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Can I Get a DUI on Private Property?

Posted by John Campanella | Apr 27, 2024 | 0 Comments

Yes, you can get a DUI on private property in certain situations. While DUI laws primarily apply to public roads, they may extend to private property if it's accessible to the public or if the property owner consents to enforcement.

Key Factors to Consider:

  1. Location: DUI laws vary by jurisdiction. In some places, they only apply to public roads, while in others, they may cover private property accessible to the public, like parking lots.

  2. Access to the Public: If private property, such as a parking lot or campground, is open to the public, DUI laws may still be enforced there. This means you could be charged with a DUI even though you're on private property.

  3. Property Owner Consent: Even on strictly private property, if the owner allows law enforcement to enforce DUI laws there, you could still face charges if caught driving under the influence.

Can I get a DUI in an electric Golf Cart on a Private Golf Course?  

Yes, you can potentially get a DUI while driving an electric golf cart on a private golf course. Even though it's private property, DUI laws may still apply depending on the jurisdiction and whether the property is accessible to the public. It's essential to be aware of the laws in your area and to always drive responsibly, regardless of the vehicle or location.

Are there any DUI Defenses unique to these private property situations?

Yes, there are DUI defenses that may be unique to private property situations. Some potential defenses include:

  1. Lack of Public Access: If the private property is not accessible to the public and the DUI incident occurred solely on that property, it may be argued that DUI laws shouldn't apply.

  2. Owner Consent: If the property owner did not consent to law enforcement enforcing DUI laws on their property, it could be argued that the DUI charge is invalid.

  3. Improper Police Procedure: As with any DUI case, if there were procedural errors or violations of the driver's rights during the arrest, it could weaken the prosecution's case.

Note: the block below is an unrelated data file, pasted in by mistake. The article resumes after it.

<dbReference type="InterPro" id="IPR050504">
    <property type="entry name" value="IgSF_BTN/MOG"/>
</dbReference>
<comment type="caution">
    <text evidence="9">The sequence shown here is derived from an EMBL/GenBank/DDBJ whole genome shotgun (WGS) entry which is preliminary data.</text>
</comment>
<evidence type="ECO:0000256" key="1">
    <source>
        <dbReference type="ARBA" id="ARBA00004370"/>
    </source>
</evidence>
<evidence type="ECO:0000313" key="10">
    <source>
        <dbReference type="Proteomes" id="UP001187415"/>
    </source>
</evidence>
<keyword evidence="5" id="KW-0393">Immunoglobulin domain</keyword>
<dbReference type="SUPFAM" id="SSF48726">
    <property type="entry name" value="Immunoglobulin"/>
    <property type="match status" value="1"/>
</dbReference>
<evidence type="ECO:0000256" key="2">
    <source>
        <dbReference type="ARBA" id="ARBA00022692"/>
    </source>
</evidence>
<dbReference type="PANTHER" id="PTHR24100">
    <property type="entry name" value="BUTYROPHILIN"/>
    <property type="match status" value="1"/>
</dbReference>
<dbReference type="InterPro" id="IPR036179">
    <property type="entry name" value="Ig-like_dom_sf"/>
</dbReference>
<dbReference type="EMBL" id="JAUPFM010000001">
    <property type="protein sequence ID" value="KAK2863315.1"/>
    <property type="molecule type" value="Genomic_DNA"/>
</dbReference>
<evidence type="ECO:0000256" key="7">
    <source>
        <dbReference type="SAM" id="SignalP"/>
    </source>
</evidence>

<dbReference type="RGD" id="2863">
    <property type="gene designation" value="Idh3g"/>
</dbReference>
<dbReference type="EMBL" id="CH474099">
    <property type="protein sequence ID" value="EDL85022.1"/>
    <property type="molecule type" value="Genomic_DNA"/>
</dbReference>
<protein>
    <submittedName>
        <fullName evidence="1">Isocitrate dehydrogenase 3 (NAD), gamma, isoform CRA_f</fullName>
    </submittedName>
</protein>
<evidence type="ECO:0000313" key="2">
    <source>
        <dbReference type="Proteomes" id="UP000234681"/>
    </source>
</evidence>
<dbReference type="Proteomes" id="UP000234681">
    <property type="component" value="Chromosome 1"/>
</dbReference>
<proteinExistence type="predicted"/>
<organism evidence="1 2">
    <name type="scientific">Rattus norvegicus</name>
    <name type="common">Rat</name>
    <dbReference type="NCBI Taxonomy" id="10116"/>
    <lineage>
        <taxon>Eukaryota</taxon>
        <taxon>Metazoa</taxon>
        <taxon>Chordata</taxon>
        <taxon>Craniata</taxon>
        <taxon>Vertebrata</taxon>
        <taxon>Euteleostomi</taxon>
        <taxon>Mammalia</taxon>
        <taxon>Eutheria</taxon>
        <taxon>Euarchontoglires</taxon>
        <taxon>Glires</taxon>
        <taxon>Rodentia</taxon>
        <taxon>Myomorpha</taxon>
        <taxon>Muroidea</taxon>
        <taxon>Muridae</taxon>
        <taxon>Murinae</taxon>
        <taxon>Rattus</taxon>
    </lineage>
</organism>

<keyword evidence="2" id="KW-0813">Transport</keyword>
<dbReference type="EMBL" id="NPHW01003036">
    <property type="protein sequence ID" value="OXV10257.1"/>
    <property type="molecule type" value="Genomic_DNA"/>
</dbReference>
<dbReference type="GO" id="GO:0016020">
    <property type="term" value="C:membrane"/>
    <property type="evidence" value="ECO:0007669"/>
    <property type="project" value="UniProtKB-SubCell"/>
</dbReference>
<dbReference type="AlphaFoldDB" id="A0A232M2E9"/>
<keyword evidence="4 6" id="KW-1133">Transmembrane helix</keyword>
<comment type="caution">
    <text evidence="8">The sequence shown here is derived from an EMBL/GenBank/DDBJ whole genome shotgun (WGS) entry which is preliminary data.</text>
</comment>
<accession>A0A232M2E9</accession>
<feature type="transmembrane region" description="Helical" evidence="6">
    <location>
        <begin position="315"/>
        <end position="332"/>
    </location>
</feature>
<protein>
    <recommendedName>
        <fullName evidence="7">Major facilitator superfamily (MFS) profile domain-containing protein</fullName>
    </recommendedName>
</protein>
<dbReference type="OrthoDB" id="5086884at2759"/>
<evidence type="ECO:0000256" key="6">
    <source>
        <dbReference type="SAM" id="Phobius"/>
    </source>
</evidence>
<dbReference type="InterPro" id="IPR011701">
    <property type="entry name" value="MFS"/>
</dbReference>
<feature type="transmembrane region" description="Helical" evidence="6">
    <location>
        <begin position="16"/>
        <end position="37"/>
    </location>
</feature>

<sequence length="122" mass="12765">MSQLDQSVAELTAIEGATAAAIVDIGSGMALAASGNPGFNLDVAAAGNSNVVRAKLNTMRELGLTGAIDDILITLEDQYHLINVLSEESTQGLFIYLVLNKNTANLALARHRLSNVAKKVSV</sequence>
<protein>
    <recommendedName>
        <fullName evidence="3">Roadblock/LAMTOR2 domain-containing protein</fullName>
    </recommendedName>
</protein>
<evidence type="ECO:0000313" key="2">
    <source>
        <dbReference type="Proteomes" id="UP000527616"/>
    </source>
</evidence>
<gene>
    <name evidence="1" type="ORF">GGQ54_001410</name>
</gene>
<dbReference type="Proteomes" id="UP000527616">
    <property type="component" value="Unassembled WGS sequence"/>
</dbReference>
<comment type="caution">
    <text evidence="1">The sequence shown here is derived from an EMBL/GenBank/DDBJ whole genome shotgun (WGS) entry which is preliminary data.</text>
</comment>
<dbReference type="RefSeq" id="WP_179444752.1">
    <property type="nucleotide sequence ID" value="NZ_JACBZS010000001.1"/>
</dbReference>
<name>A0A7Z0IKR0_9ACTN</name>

4. Non-Driving Defense: In some situations, it might be argued that the defendant wasn't actually driving the vehicle at the time of the incident, especially if they were sleeping or parked.

These defenses may vary depending on the specific circumstances of the case and the laws in the jurisdiction. It's essential to consult with a qualified attorney to determine the best defense strategy for your situation.


  1. House Party: You attend a house party at your friend's place. After a few drinks, you decide to move your car from the street to the driveway. If the police arrive and find you driving under the influence on your friend's private property, you might not get a DUI since it's not a public road.

  2. Campground: You go camping at a campground where the roads are privately owned by the campground management. If you're caught driving drunk within the campground grounds, you could still face DUI charges because the area is accessible to the public.

  3. Gated Community: You live in a gated community with private roads. Even though the roads are not public, if law enforcement is permitted to enforce DUI laws within the community by the homeowners' association, you could get a DUI if caught driving drunk there.

  4. Private Ranch: You visit a friend's private ranch, which has vast stretches of land and dirt roads. If you decide to drive while intoxicated on the ranch property and law enforcement is not authorized to enforce DUI laws there, you may not receive a DUI since it's considered private property.

  5. Concert Venue Parking Lot: You attend a concert at a venue with a large parking lot. After the event, you have a few drinks and attempt to drive out of the parking lot. Since the parking lot is accessible to the public and connected to public roads, you could get a DUI if caught driving under the influence there.


In summary, while DUI laws primarily target public roads, they can also apply to private property under certain circumstances. It's crucial to be aware of the laws in your area and to always avoid driving under the influence, whether you're on public roads or private property. Stay safe and make responsible decisions behind the wheel.

About the Author

John Campanella

I have been representing people accused of drunk driving since I began practicing in 1995. I am active member of the National College of DUI Defense, a member of California DUI Lawyers Association, I am certified by the National Highway and Traffic Association for the administration of Field Sobriety Tests. I regularly attend DUI continuing education of the Bar, have tried over 35 Jury Trials, hundreds of pretrial motions and over 1000 DMV hearings all relating to DUI cases.


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